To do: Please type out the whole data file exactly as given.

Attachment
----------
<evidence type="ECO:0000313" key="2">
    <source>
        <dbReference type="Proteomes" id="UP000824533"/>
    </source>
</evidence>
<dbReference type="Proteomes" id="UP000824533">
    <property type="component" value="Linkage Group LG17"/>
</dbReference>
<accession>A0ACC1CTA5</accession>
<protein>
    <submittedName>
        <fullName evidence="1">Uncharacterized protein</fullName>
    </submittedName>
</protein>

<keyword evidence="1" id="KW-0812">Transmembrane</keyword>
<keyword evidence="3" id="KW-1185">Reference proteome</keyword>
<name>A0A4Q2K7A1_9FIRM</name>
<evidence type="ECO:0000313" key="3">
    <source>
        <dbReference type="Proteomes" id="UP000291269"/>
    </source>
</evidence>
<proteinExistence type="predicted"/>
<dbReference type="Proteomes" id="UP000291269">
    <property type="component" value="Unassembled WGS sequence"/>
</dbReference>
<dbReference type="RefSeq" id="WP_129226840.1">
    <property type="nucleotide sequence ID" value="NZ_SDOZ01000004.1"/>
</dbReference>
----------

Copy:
<evidence type="ECO:0000313" key="2">
    <source>
        <dbReference type="Proteomes" id="UP000824533"/>
    </source>
</evidence>
<dbReference type="Proteomes" id="UP000824533">
    <property type="component" value="Linkage Group LG17"/>
</dbReference>
<accession>A0ACC1CTA5</accession>
<protein>
    <submittedName>
        <fullName evidence="1">Uncharacterized protein</fullName>
    </submittedName>
</protein>

<keyword evidence="1" id="KW-0812">Transmembrane</keyword>
<keyword evidence="3" id="KW-1185">Reference proteome</keyword>
<name>A0A4Q2K7A1_9FIRM</name>
<evidence type="ECO:0000313" key="3">
    <source>
        <dbReference type="Proteomes" id="UP000291269"/>
    </source>
</evidence>
<proteinExistence type="predicted"/>
<dbReference type="Proteomes" id="UP000291269">
    <property type="component" value="Unassembled WGS sequence"/>
</dbReference>
<dbReference type="RefSeq" id="WP_129226840.1">
    <property type="nucleotide sequence ID" value="NZ_SDOZ01000004.1"/>
</dbReference>